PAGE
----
Indian sitarist Gaurav Mazumdar - a disciple of Ravi Shankar - will be playing one of Shankar's tunes at the ceremony, as the flags unfurl.

Apparently the United States are providing the Greeks with nuclear detection equipment to help guard the Olympics against a 'dirty bomb'. The machines cost $2.6 million, proof beyond reasonable doubt that the annoying woman sitting across the aisle from me on the plane home today was wrong when she insisted that all electrical goods are ridiculously cheap in the US.

And that's about it at the moment. Hope y'all are doing good. And let's have some comments - those helpful people at made them work (for some reason they weren't) so you might as well take advantage of them!

Thursday, May 20, 2004

Security insurance

Just saw this on the Washington Time's website about NBC...

"For the first time, the threat of violence has led the International Olympic Committee to take out an insurance policy if the Games are canceled by war, terrorism or natural disaster. If the Games are called off, the International Olympic Committee will refund NBC's $793 million rights fee. Also, NBC's production costs are insured by a $160 million policy."

Which is interesting, but, I guess, just realistic on the IOC's part.

Now, where did all that good news get to?

Wednesday, May 19, 2004

Security Comment

Latest security update from yesterday's English edition of Greece's main right-leaning newspaper Kathimerini.

"Greek troops will be stationed across the country’s railway network during the Olympic Games, providing additional security to that provided by specially trained forces at stations, Transport Minister Michalis Liapis said yesterday. The troops will guard sensitive intersections, fuel tanks, tunnels and railway facilities. Liapis requested this of Defense Minister Spilios Spiliotopoulos at a meeting yesterday. Officials from the ministries of Defense, Transport and Public Order will meet within the week to plan this.

In Lausanne, after briefing the IOC’s executive board, Athens 2004 Organizing Committee chief Gianna Angelopoulos-Daskalaki said, “Greece has the budget, the personnel and the security strategy we need to do everything humanly possible to protect the Olympic Games.” Sources in Athens said Greek officials last week refused a request by some countries to bring their own armed guards and that their athletes not stay at the Olympic Village."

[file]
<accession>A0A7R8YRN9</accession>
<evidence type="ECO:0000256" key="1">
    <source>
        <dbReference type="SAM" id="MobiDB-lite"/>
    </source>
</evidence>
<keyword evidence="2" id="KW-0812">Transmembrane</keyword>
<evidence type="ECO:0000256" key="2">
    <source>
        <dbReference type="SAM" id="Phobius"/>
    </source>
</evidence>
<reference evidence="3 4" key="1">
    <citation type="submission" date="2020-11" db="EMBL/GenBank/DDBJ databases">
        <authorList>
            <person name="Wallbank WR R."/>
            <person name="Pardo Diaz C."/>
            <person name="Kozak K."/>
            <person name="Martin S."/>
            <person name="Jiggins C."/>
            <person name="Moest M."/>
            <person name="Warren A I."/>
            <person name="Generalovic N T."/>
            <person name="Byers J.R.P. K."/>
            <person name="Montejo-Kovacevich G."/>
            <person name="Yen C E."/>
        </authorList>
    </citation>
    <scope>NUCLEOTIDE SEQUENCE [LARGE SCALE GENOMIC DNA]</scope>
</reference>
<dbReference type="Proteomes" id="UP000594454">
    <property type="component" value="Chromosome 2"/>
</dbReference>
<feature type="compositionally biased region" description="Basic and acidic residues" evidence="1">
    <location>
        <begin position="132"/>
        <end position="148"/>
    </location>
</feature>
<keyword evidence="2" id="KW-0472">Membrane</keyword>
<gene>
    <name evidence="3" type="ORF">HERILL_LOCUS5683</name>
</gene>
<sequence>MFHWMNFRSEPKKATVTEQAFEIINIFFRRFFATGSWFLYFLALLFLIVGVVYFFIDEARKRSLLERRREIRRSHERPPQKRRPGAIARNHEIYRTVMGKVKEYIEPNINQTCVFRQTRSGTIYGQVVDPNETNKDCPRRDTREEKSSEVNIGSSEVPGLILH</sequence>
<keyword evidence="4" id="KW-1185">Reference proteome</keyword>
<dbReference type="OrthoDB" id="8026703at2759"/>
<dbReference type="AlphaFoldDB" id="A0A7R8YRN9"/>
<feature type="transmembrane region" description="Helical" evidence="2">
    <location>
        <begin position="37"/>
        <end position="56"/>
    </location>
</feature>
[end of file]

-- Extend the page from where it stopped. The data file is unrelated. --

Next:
Sounds like they're getting it all together. Let's hope so anyway.

Tuesday, May 18, 2004

In other Olympics news...

...London is one of the five shortlisted cities for the Olympcs 2012 (alongside Paris, New York, Madrid and Russia). Being as I live in London, I feel like I should throw my weight behind the campaign on the miniscule offchance that the head of the IOC is a regular reader af Athes2004blog.


I'll stop now.

BBC SPORT: Olympics 2012 - London Survives Cut

Monday, May 17, 2004

No! Say it isn't so!

Oh dear, oh dear. The very day that England announced their squad for Euro2004, my football-anticipation-joy comes right back down to earth with the news that the Olympic football (or soccer to anybody reading this in the US of A) tournament might be cancelled because of a row over anti-doping codes. But football is my favourite sport And I'VE GOT TICKETS FOR THE OLYMPIC FINAL! Grr. Please don't cancel it. Pretty please.

To read this horribly depressing story click below...

Foxsports News: Soccer 'may be pulled' from Olympics

Sunday, May 16, 2004

Keep your stars and stripes to yourselves...

Interesting piece in the Washington Times today about how US athletes are being told not to celebrate Olympic victories by grabbing a USA flag and thrusting it boastfully around the track. The Americans are, apparently, hoping to use the Games to improve their worldwide image right now. And agressive, jingoistic flag waving would probably have the opposite effect.

"Unfortunately, using the flag as a prop or a piece of apparel or indulging in boasting behavior is becoming part of our society in sport because every night on TV we see our athletes — professional, college or otherwise — taunting their opponents and going face-to-face with each other," says Mike Moran, who's consulting the US Olympic Committee. "We are trying for 17 days to break that culture.'

Whether the athletes will play the blindest bit of notice is, of course, another matter. Full story on the link below. US athletes told to cool it at Olympics

Saturday, May 15, 2004

The weather outlook, hot but not scorching

According to the link below from a San Fran website, Greece's National Meteorological Service say that although the weather in the games will be hot (in the 90sF) it's unlikely that they'll get much higher (only a 4% chance of it hitting 100F). So that's good news.